- A full return-to-work program, starting with a written policy.
- Detailed reporting for disability and FMLA usage patterns, costs and more.
- A process that gives employees referrals to health management programs.
- A central leave-reporting portal for Short Term Disability and Family and Medical leaves.
- Using the same resource for Short Term Disability, Family and Medical leaves and other benefit programs.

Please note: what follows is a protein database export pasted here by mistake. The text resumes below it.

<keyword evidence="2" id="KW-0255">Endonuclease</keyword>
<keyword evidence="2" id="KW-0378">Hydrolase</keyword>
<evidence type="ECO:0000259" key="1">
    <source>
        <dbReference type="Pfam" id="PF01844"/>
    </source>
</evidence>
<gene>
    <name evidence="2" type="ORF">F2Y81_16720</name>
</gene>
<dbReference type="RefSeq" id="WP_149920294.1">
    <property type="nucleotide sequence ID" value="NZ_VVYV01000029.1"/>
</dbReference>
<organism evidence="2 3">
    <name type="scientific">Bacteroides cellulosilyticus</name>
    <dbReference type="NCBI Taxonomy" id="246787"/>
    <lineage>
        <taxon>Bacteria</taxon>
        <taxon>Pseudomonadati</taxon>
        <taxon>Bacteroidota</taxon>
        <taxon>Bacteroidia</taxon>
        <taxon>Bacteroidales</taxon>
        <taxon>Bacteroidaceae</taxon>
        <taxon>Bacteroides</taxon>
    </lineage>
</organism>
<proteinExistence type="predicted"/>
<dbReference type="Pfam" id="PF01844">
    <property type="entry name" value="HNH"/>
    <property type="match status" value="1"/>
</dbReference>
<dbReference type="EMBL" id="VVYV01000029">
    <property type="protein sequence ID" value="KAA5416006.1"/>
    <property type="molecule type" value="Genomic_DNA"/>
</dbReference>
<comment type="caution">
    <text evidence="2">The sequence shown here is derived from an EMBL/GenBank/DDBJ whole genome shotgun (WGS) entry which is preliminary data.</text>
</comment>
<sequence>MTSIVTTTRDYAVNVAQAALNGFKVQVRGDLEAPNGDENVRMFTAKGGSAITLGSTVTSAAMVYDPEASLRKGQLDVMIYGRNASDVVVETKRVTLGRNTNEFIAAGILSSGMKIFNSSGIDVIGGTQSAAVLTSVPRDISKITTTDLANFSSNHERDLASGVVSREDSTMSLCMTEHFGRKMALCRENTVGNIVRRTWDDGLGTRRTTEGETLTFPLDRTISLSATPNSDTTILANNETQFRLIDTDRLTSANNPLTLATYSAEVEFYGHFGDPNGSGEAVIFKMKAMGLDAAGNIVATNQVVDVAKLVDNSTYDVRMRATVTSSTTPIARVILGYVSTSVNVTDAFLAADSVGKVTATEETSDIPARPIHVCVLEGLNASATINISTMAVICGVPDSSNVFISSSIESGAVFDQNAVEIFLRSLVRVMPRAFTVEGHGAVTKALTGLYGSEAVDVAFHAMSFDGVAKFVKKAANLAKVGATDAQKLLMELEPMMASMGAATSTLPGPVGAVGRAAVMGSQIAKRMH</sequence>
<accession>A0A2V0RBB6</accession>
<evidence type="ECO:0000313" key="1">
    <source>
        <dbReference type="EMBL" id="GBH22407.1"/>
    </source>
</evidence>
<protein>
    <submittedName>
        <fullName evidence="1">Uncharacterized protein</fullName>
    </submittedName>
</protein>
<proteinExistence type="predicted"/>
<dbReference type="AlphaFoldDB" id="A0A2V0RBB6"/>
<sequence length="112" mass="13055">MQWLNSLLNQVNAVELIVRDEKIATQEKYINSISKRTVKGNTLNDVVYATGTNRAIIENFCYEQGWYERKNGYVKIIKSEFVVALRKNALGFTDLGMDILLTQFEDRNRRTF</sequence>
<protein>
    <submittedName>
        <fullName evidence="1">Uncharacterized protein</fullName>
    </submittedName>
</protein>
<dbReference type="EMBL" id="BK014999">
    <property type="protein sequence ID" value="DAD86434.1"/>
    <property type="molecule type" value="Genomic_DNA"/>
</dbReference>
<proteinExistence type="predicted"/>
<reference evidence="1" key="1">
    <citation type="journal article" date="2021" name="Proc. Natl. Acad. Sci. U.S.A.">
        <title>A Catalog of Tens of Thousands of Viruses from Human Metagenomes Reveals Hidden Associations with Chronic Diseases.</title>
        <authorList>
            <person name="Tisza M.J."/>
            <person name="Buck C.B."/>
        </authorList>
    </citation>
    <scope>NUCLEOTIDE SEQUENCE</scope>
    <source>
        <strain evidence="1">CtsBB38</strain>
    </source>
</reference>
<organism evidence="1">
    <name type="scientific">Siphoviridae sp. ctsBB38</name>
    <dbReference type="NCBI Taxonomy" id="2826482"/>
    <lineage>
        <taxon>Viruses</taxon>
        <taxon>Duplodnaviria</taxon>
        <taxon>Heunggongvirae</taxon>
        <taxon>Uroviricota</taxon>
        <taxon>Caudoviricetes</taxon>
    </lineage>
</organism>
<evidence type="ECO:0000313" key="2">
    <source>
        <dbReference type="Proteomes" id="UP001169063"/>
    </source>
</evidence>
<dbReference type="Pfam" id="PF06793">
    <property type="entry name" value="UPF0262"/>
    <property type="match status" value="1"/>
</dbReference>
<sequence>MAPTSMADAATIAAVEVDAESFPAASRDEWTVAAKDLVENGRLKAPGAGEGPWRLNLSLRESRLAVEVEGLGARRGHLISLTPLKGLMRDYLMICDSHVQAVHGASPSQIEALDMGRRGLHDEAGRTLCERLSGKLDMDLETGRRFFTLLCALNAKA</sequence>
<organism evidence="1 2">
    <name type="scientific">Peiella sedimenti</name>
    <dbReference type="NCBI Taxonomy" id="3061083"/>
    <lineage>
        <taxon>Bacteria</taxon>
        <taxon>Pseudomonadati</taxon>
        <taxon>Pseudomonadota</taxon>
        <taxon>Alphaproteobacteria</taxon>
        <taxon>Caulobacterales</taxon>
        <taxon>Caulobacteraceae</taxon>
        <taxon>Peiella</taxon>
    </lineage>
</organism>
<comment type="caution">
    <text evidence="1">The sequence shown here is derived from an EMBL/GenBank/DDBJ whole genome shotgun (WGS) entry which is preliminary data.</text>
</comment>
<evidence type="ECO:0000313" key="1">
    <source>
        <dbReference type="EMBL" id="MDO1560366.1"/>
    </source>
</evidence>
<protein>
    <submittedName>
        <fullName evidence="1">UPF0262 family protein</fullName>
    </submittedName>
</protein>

By Stephen Coffman, Group Practice Leader The Guardian Life Insurance Company of America A more meaningful attempt to manage absences can go a long way toward helping ease the staffing and morale challenges of small and midsize businesses that often feel the impact of absences more acutely than larger firms. What’s more, in an environment where government oversight is only intensifying, effective absence management may become more challenging and burdensome for employers unless they have access to a specialist who understands the increasing and ever-changing federal, state and local Family and Medical Leave Act (FMLA) laws. The Americans with Disabilities Act (ADA) also needs to be considered. For example, requirements have expanded in recent years to include reasonable accommodations designed to reduce employee stress, which can trigger absences and erode productivity. Small or midsize employers may not even be aware of all these issues and updates, nor have the staff to appropriately address them, which can leave companies vulnerable to lengthy and costly ligation. Plus, a growing “sandwich generation” combined with an aging population means the incidences and complexity of employee absences will only increase. For this and many other reasons, outsourcing absence management or partnering with an expert makes a lot of sense. But what should employers look for when evaluating their outsourcing options? Absence management programs that follow these five best practices, as revealed in the Guardian Absence Management Activity IndexSM and Study*, will generate better outcomes for companies: